Lumbar Mobility/Stability Exercises
The spine and surrounding musculature is an area of the body with a complex task. It has to be mobile enough to allow us to get in and out of various positions, but also strong enough to maintain a posture when desired and control the forces placed on it from our own body weight and external loads. Having the ability to transition between these concepts of mobility and stability is critical for maintaining a healthy lower back. Check out some basics to work on developing good control of the lumbar spine:
Pelvic tilts: this exercise can be completed standing, in a golf posture, or lying on your back with the knees bent. Perform a posterior pelvic tilt by engaging the abdominal muscles and glutes to tuck the pelvis (think flat butt), tucking the tailbone and bringing the hip bones towards your ribs. Relax and complete the opposite, anterior pelvic tilt, by arching your back (think bubble butt or sticking your butt out). Attempt several repetitions of each while trying to make the transition as smooth as possible.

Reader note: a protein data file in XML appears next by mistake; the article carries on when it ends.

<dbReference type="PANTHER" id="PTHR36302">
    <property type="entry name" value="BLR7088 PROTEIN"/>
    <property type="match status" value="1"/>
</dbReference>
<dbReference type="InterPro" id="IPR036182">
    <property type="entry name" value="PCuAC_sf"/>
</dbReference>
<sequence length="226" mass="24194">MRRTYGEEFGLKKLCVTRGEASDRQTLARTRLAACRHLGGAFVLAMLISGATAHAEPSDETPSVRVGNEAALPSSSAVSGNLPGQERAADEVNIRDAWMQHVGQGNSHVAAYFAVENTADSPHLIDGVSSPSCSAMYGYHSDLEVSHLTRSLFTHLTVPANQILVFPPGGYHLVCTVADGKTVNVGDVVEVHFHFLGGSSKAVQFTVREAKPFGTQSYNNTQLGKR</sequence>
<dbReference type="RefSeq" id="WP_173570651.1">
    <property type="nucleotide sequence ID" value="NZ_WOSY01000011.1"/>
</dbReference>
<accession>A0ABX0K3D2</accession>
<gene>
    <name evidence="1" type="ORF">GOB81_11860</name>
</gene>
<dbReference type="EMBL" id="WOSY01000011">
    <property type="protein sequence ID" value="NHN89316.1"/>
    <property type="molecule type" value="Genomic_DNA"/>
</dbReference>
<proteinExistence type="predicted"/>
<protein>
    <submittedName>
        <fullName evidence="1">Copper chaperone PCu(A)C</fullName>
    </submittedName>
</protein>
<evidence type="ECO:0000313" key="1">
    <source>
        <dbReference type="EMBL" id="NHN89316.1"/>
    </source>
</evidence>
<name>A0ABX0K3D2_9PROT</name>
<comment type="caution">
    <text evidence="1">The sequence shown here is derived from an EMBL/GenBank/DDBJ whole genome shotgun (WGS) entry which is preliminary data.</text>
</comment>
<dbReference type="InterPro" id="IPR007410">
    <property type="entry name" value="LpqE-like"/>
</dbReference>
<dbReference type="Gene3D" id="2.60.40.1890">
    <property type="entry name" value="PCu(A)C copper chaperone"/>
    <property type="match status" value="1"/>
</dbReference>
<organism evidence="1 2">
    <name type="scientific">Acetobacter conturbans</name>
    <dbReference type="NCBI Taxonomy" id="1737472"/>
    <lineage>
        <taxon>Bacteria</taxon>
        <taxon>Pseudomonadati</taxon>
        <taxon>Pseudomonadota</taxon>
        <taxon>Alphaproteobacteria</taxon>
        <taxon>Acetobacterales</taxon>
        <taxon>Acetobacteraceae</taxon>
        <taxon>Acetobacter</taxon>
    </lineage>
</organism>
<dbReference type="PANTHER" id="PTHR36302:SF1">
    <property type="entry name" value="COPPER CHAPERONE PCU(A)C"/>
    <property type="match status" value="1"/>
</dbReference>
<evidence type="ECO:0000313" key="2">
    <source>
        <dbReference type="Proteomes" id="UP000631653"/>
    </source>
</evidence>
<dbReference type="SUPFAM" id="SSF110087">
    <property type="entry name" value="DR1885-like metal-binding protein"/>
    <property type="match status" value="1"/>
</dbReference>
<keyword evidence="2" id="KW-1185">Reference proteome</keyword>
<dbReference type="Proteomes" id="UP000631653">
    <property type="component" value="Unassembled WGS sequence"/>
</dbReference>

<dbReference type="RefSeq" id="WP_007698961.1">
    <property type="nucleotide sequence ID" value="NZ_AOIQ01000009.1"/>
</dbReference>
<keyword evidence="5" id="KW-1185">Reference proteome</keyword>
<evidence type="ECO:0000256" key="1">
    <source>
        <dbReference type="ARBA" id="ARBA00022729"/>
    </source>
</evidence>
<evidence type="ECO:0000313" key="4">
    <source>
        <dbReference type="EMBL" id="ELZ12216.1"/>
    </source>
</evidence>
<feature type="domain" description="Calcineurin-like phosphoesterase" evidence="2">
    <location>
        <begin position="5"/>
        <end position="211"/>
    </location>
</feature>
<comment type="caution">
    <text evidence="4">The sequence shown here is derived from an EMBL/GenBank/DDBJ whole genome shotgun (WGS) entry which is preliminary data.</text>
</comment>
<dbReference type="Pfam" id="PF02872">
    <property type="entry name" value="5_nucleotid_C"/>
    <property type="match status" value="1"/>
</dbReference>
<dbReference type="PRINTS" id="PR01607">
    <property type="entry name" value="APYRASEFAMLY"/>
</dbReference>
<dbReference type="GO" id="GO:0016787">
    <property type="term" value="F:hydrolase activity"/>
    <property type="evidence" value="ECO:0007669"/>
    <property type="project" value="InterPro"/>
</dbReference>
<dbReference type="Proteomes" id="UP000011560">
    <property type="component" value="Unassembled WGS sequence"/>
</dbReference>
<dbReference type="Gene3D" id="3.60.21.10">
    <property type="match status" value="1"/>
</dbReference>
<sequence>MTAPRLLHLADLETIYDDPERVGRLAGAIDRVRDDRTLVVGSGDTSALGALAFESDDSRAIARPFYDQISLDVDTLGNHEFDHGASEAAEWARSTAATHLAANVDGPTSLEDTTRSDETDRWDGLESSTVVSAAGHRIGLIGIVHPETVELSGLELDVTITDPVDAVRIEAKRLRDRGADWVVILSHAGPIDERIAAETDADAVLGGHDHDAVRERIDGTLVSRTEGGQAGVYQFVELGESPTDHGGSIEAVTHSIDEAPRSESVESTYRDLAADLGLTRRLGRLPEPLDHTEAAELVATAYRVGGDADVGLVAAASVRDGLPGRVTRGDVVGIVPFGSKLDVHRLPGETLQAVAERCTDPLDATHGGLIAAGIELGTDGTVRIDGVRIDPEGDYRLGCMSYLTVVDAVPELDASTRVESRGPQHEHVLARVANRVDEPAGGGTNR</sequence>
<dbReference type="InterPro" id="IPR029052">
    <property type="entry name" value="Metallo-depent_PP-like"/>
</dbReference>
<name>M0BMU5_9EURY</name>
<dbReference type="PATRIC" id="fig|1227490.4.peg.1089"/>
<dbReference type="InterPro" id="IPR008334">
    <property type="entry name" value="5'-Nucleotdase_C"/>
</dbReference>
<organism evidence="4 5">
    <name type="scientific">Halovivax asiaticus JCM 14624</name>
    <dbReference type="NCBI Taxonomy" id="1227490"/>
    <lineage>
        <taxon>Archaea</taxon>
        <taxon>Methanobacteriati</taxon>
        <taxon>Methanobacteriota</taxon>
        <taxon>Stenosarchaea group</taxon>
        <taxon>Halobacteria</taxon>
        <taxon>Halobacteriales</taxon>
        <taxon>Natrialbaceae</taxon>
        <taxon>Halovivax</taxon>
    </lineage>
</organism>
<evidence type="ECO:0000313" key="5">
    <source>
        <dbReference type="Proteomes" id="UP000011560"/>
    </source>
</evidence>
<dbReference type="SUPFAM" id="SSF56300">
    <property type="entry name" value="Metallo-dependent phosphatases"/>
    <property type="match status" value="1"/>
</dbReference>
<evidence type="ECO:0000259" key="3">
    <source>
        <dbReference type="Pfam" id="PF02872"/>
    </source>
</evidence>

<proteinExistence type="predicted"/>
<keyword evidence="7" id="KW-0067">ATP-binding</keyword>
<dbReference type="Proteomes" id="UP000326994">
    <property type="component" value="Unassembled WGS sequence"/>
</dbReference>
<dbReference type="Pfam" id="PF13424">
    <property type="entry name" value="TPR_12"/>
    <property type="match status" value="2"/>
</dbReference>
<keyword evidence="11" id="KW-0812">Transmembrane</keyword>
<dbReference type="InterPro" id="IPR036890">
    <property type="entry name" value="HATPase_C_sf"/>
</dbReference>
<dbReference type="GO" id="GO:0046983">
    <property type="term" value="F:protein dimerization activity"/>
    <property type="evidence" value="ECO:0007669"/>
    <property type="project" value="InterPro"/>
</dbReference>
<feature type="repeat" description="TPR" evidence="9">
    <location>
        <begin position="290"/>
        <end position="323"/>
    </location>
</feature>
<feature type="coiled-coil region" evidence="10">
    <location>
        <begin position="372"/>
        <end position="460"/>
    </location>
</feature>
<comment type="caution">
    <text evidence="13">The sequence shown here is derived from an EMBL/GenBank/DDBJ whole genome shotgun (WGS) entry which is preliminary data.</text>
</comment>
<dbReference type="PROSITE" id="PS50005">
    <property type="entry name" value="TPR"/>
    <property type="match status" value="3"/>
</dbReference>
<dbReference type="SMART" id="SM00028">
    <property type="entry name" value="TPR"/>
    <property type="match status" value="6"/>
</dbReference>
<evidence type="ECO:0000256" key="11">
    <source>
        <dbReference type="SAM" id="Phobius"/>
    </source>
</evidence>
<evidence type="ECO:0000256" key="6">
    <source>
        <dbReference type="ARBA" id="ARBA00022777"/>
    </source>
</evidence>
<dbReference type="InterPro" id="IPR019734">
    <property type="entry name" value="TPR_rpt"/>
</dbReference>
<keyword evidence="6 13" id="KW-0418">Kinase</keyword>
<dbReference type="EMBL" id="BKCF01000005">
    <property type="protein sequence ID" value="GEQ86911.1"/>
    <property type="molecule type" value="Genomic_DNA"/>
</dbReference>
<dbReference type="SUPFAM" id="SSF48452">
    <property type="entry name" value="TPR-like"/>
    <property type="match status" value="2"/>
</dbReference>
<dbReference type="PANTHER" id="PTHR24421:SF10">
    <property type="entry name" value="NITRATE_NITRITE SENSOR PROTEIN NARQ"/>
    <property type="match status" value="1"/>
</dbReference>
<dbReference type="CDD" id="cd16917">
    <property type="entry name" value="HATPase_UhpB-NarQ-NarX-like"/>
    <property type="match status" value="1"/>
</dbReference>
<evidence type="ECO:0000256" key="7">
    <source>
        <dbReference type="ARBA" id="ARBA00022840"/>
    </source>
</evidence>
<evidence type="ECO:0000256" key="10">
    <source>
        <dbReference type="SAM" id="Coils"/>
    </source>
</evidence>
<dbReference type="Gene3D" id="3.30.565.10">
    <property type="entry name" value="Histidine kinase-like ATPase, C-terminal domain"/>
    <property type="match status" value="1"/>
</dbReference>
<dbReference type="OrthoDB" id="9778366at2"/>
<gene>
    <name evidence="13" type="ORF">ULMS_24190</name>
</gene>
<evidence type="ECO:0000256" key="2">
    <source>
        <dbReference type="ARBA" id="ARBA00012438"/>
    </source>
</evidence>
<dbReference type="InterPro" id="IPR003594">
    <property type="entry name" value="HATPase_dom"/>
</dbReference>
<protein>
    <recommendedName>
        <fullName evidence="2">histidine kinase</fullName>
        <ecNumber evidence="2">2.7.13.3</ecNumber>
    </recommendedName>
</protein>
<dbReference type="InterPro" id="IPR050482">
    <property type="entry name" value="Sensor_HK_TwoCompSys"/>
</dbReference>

Bird dogs: start on all fours with your hips above your knees and shoulders above elbows. Draw your belly button in to engage the stabilizing muscles of the abdomen and around the spine. Extend one hand and the opposite foot away from your body attempting to get as long as possible. Do your best to maintain your spine and pelvis position throughout the exercise. Alternate sides and use a dowel or foam roller if you’d like as a cue to help maintain a steady position.
Side plank: lay on your side and place your elbow directly below your shoulder. With your legs completely extended, raise your hips off the ground by engaging your core and hips. Focus on maintaining a neutral spine and keeping your shoulders stacked. This can also be completed from the knees to reduce the amount of body weight being lifted. Many other variations of the side plank can be completed by altering body angle, surface, or incorporating movements.